- A small pull saw is useful for cutting small things such as wood, plastic pipe, drywall, and other materials ($15-30). These saws are based on the traditional Japanese style saws that cut on the pull stoke. Since then cut when pulled the blade is very thin and can make very fine cuts.
- A hack saw is used primarily for cutting metal and other dense material ($10-20).
- A spring nail setter (I call this a “springy thingy”) is fantastic for driving finishing nails and acting as a center punch ($10-15). These are especially good for driving nails in floor moulding and other find work. Use the hammer to start the nail and use the setter do the final taps to get the nail in place.
- A small parts kit with a wide variety of nuts, bolts, washers, screws, bolts, and other parts ($20-50). I got one years ago with probably 30 little draws with 1-3 different sizes of parts in each drawer. These inexpensive kits will save you many trips to the hardware store. These kits pay for themselves many times over and can save lots of time and gas.
- A level is handy for a variety of building tasks, hanging pictures, leveling appliances, and a host of other tasks. I would start with either a small level or a 2′ level ($15-30 each). Eventually you should have both. If you have a house then consider getting a 6′ level at some point. I did not think I use such a level much but I have used it a lot both inside and outside of the house.
- An combination (adjustable) T-square is good for making perpendicular lines ($10-25). You could also set the ruler at to a desired length and easily mark that length on a work piece.
- Use a tool bucket with organizer to store and carry many of hand tools ($15-45). The organizer fits onto the top of a standard 5-gallon utility bucket. Use the outside pockets to hold bits, small tools, chisels, etc. Use the inside of the bucket to carry larger hand tools.
Once you have a basic set of small hand tools you might think about adding some power tools to the collection. The battery powered tools are very handy and quite powerful. With battery tools do NOT get the cheap stuff. Buy quality brands and remember that the batteries are more important than the tool itself.
Years ago I purchased a very nice set Home Depot battery tools. The set was about $500 and included drill, driver, circular saw, caulking gun, jig saw, planer, sawzall, and flashlight. Well, they switched to a different type of battery and now I have a set of nearly new tools that cannot operate. The cost to replace the dead batteries exceeds the cost of replacing the tools. When purchasing battery tools try to find tools where you can get replacement batteries in years to come.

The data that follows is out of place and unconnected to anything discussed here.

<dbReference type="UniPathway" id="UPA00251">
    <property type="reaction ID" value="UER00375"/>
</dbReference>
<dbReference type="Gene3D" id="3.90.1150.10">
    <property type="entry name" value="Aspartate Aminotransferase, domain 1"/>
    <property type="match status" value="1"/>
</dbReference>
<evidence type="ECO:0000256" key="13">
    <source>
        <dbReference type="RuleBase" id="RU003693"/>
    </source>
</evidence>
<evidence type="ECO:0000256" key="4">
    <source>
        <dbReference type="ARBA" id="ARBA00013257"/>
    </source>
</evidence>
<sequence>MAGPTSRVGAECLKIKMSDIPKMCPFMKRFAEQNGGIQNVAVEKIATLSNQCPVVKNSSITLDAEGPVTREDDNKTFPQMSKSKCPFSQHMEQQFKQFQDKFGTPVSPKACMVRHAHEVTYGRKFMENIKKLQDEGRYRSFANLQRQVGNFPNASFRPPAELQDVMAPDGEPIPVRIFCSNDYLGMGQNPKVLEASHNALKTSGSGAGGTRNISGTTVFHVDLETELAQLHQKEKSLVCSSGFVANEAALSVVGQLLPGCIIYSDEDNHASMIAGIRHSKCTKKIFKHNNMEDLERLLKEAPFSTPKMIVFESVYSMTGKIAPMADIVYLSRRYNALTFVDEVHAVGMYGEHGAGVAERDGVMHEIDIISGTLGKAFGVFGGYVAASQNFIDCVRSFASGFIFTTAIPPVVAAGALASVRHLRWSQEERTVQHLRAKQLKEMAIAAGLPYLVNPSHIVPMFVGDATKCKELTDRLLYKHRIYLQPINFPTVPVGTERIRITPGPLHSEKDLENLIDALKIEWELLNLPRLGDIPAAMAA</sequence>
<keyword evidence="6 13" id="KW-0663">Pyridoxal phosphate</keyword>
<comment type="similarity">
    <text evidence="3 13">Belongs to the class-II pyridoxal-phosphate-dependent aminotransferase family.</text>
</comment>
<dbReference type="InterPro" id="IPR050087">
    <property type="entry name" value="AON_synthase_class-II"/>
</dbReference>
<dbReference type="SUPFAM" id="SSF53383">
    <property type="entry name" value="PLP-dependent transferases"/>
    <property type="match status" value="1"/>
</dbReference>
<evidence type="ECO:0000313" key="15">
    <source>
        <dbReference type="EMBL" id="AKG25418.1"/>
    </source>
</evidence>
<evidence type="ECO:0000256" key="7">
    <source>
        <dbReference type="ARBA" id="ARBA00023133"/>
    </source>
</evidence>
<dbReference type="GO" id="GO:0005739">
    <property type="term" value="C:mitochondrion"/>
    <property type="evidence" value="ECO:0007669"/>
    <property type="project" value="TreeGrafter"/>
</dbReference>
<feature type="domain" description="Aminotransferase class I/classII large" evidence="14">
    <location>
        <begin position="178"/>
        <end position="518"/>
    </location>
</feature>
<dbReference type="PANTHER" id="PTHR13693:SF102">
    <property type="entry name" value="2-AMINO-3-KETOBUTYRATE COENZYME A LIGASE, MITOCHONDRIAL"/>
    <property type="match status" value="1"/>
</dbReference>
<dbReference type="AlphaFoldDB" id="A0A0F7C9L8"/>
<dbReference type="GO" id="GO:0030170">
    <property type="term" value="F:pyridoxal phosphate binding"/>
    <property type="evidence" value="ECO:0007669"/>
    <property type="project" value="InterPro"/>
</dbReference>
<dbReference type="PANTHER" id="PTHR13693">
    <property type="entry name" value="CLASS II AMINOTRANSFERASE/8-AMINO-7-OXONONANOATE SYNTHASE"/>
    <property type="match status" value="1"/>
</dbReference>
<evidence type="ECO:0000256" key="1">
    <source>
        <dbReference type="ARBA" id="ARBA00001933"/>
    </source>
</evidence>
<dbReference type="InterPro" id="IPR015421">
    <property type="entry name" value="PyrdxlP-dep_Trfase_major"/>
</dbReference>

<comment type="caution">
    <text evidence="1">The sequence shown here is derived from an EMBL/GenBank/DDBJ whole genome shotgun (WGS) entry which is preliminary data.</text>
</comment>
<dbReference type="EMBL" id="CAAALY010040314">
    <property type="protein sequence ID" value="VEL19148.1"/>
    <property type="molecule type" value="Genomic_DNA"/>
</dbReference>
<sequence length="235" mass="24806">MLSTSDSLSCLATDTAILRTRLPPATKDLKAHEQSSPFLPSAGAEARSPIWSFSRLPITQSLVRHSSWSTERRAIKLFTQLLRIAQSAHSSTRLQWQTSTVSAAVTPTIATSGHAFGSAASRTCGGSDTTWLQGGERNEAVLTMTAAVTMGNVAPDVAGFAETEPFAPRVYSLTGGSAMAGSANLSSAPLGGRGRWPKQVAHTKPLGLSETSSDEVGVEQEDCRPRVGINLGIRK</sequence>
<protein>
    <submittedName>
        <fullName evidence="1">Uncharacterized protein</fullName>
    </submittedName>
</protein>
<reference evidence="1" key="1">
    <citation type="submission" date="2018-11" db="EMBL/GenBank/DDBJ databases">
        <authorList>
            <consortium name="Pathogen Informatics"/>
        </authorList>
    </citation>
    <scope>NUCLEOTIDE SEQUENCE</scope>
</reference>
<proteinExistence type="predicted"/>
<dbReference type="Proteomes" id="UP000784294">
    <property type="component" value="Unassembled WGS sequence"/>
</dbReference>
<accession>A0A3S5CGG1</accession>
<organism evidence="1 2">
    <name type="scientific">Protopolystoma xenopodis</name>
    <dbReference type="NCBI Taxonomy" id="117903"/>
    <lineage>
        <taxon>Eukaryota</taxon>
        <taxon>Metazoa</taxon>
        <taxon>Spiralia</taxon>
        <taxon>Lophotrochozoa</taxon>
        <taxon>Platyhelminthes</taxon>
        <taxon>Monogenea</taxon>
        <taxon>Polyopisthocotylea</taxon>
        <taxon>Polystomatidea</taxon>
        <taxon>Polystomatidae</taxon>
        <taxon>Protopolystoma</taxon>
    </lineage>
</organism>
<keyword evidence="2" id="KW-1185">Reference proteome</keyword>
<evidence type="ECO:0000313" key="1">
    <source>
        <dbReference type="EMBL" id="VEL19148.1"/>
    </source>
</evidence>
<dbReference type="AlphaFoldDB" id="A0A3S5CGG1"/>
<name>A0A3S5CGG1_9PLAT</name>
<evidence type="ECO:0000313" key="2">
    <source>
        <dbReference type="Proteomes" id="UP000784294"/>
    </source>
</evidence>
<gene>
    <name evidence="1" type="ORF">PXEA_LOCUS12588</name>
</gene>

I purchased a Porter Cable 20v set with drill, impact driver, light, circular saw, sawzall, multi-tool, two batteries, charge, and case for $220. So far these tools have worked very well (except the circular saw veers to the left). When I walk through the home stores the tools from Milwaukee, DeWalt, and others also look very nice. Here are some basic power tools that are extremely useful.
- Use a drill for making holes. You can also use it for driving screws and tightening bolts if you do not have a driver or impact driver.
- An impact driver is similar to a drill but it has a quick change chuck normally used for bits. It can drive screws, anchors, tighten bolts, and some have an adjustable clutch. The clutch will purposely slip at the set torque level. When set properly you can use it to drive a screw into wood and automatically stop when the screw is at the proper depth. This is probably my most-used tool in the set.
- A sawzall can almost anything: drywall, metal, wood, wood with nails, tree branches, fiberglass, pipes, etc. With a sawzall you can prune trees, demolish a room, cut pipes, cut through nails, and a host of other things. I heard one person say that a sawzall was the carpenters equivalent of an Uzzy.
- A multi-tool is a smaller-ish hand tool that holds a blade or other attachment in the front and oscillates. It is used for finer cutting and can make a very straight and flush cut. It can cut metal, wood, plastics, and other materials depending on the blade selected. It also has a sanding attachment for detailed sanding jobs. Use this for cutting, sanding, paint scraping, and other jobs.
- A circular saw makes straight (or nearly straight) cuts in wood or other material. It rotates a circular blade and has a large foot to keep it flat on the material to cut.
There are LOTS of other tools but these are some of the most basic.